Numismatics: The Emerging Market

Posted on 5/11/2006

A guest article from NumisMedia

The coin market has everything going for it right now. The future of the overall economy looks bleak: oil prices are destroying disposable income; interest rates for savings do not entice investors to maintain as much in savings as in previous times; inflation will begin to rear its ugly head (it already has in our opinion and it is not yet exposed in the media); the metals are blistering; while the stock market attracts investment money, investors are looking for diversification; interest rates on loans are on the rise; and the war goes on.

The coin market has the lure of history behind it and the attraction of future profits. Now, we do not recommend that anyone buy coins strictly for investment, but the data speaks volumes from research on past price performance. The coin market is outperforming any and all comparatives and many numismatists believe we are still in our infancy when it comes to price increases. Historical price movements were based on a constricted dealer market, while today the coin market is dominated by the multitudes and a confident supply/demand orientation. The magnetism of holding history in your hand cannot be discounted; we are a people of possessions. We like to not only feel rich, we like to hold it and show it to others. Moreover, we have millions of collectors not only wanting to diversify their investments; they are looking to diversify their coin collecting as well.

If you look at any of the great collections that have been sold in major auctions over the last 20 years, you will see an astonishing diversification from all areas of numismatics. Yet, 20-30 years ago, there were maybe three major sales a year spread amongst the top auction companies across the country. That is because the market could not handle more than $5-$10 million a year of fresh inventory to market to the limited number of true collectors. Today there are major auctions every month and sometimes 3 or 4 within a one week period. Auction results can be upwards of $50 million or more and the beat goes on and on. New coins are absorbed and quickly off the market into new major collections. There are thousands of major collections being built today and these astute collectors are all vying to be the best in show. We may not be able to garner a total of money spent in a year on numismatics, but we can venture forth an observation that we believe we are a billion dollar industry.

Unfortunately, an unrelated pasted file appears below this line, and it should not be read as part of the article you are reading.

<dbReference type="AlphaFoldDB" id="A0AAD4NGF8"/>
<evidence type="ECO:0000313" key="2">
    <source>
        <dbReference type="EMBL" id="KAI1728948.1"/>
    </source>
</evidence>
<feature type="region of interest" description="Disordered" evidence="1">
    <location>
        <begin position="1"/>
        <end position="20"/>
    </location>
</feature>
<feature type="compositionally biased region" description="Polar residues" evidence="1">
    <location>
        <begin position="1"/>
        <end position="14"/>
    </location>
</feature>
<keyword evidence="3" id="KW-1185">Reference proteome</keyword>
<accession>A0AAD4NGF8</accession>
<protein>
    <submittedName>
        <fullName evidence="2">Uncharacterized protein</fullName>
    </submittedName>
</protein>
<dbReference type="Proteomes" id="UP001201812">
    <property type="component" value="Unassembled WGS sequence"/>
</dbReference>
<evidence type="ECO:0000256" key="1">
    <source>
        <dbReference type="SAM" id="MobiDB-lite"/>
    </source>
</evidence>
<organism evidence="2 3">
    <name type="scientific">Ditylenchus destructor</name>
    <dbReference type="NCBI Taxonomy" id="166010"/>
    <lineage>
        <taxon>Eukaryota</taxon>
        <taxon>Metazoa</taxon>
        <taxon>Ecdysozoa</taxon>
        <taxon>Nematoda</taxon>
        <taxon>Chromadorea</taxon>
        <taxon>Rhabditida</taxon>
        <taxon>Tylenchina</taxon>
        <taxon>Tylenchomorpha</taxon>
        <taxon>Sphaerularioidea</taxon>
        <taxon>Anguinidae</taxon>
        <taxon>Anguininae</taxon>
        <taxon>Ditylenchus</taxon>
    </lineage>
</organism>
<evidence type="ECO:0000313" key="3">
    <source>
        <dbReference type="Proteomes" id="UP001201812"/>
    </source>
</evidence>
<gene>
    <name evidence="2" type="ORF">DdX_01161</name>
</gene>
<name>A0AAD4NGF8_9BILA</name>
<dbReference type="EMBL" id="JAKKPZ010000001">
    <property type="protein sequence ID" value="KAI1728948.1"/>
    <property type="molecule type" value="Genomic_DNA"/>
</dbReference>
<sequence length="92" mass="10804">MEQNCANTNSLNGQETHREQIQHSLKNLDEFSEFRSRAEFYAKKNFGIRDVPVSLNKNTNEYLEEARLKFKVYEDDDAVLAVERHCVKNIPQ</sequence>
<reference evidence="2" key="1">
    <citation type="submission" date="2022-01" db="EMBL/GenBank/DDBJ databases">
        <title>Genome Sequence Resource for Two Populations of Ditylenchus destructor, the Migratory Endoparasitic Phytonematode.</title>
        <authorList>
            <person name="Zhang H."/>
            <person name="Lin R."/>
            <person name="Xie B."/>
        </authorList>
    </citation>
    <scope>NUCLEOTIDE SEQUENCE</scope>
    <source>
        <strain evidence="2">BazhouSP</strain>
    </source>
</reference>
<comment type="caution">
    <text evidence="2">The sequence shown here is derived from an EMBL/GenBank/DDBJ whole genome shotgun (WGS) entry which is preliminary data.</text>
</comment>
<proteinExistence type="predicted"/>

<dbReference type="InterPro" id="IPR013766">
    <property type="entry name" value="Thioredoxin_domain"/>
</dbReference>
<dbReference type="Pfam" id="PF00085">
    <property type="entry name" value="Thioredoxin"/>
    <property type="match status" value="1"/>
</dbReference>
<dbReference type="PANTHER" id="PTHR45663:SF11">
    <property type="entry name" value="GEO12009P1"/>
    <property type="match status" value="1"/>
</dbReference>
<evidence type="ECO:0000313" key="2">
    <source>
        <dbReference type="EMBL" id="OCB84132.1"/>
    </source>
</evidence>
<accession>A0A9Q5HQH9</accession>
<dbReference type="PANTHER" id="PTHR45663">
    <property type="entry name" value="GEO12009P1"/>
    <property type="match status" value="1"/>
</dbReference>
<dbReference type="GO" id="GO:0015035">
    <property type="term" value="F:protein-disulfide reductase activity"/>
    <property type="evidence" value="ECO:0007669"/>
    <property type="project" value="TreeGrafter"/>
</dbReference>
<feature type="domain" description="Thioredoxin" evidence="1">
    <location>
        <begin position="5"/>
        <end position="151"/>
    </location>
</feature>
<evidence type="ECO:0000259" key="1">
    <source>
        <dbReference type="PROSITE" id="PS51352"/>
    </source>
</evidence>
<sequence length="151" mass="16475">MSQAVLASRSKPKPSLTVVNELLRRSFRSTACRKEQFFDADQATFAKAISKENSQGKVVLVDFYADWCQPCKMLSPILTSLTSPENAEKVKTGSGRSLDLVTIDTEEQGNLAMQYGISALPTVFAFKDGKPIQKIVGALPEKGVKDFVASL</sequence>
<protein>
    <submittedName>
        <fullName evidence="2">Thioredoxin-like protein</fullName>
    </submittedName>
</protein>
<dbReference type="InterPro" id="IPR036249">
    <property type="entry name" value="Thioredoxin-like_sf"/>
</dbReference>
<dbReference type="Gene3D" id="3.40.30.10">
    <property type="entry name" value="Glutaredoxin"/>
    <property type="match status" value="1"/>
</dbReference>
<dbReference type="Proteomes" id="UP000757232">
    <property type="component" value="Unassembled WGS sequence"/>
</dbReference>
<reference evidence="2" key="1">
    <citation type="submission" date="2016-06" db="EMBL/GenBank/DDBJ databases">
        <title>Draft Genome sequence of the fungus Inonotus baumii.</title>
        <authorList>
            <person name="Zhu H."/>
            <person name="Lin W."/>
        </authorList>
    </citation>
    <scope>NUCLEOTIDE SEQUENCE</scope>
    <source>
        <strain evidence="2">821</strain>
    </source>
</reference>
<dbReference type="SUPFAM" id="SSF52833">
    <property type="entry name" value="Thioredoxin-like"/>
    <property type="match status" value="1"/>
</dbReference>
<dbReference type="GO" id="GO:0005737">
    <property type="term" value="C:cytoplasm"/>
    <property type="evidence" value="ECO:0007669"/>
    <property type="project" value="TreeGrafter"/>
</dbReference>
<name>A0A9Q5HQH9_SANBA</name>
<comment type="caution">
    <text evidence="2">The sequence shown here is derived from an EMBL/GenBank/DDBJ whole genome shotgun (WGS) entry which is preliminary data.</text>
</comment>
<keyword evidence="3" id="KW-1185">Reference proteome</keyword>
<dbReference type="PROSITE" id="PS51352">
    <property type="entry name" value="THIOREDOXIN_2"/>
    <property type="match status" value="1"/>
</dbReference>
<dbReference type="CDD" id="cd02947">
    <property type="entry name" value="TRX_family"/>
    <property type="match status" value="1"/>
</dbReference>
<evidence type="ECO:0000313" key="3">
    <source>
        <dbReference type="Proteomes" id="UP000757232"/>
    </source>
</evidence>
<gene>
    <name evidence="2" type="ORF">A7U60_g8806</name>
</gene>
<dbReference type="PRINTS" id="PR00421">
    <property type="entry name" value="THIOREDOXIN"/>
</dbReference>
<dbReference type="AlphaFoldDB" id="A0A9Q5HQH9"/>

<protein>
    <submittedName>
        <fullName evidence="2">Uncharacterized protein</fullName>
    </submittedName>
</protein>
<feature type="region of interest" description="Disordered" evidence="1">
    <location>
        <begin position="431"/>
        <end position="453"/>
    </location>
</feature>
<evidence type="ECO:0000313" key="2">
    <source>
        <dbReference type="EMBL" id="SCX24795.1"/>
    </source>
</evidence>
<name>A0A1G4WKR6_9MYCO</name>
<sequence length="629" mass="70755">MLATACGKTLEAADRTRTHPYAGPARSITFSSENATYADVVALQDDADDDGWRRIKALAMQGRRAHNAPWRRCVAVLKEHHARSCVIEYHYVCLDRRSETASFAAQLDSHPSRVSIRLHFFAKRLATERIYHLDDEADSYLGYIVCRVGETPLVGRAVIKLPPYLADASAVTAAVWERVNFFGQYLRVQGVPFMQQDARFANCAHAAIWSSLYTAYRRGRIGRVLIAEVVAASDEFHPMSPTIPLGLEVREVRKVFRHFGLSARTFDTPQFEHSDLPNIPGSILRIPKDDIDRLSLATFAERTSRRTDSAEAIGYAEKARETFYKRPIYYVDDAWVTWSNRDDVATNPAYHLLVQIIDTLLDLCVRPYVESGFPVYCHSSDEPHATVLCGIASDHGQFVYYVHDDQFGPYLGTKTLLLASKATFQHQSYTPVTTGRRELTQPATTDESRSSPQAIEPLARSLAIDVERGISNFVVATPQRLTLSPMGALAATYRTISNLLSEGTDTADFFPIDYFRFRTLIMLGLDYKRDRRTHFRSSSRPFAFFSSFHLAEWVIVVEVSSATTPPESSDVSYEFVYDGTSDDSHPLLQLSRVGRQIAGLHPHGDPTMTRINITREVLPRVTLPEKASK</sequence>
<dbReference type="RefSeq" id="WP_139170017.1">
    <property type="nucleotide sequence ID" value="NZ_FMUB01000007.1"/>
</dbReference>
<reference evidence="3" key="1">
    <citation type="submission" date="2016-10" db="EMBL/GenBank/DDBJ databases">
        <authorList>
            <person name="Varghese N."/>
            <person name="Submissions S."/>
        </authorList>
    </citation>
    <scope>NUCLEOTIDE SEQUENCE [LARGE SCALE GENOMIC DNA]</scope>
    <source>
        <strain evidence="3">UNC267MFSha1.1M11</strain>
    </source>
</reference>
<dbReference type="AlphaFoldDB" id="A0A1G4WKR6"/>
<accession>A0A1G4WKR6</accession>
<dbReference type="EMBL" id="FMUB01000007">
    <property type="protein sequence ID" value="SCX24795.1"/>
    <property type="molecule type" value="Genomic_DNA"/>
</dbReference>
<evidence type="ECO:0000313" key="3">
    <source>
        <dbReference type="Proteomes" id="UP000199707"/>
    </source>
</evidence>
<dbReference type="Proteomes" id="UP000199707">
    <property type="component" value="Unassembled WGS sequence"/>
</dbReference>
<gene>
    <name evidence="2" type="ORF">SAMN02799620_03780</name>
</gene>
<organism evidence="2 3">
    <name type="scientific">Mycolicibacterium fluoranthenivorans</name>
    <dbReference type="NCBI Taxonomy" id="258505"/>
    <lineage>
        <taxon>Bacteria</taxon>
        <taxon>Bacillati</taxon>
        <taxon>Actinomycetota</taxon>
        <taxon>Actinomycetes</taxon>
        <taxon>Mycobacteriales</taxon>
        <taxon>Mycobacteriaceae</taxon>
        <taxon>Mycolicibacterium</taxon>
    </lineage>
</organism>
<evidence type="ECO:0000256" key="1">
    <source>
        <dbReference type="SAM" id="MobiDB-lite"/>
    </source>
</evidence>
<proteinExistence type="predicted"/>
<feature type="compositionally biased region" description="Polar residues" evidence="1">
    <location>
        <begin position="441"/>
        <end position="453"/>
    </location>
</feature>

Past comparisons of prices are only an indication of things to come. In previous years, dealers would carve up a major auction and prices realized were limited by the low numbers of real buyers. Today, it is the dealer who is carved up in many auctions, as collectors are bypassing them and bidding on their own. Don’t misunderstand, dealers are still a major influence on auction prices, but the amount of coins they are able to purchase in auctions has diminished considerably over the years. The “collector is king” is an expression that has been used in numismatics for many years, but it never had more meaning than it does today. Collectors rule this market and as long as they continue to put up their hard-earned money in the fashion they have over the past 3-5 years, this market should continue to blossom.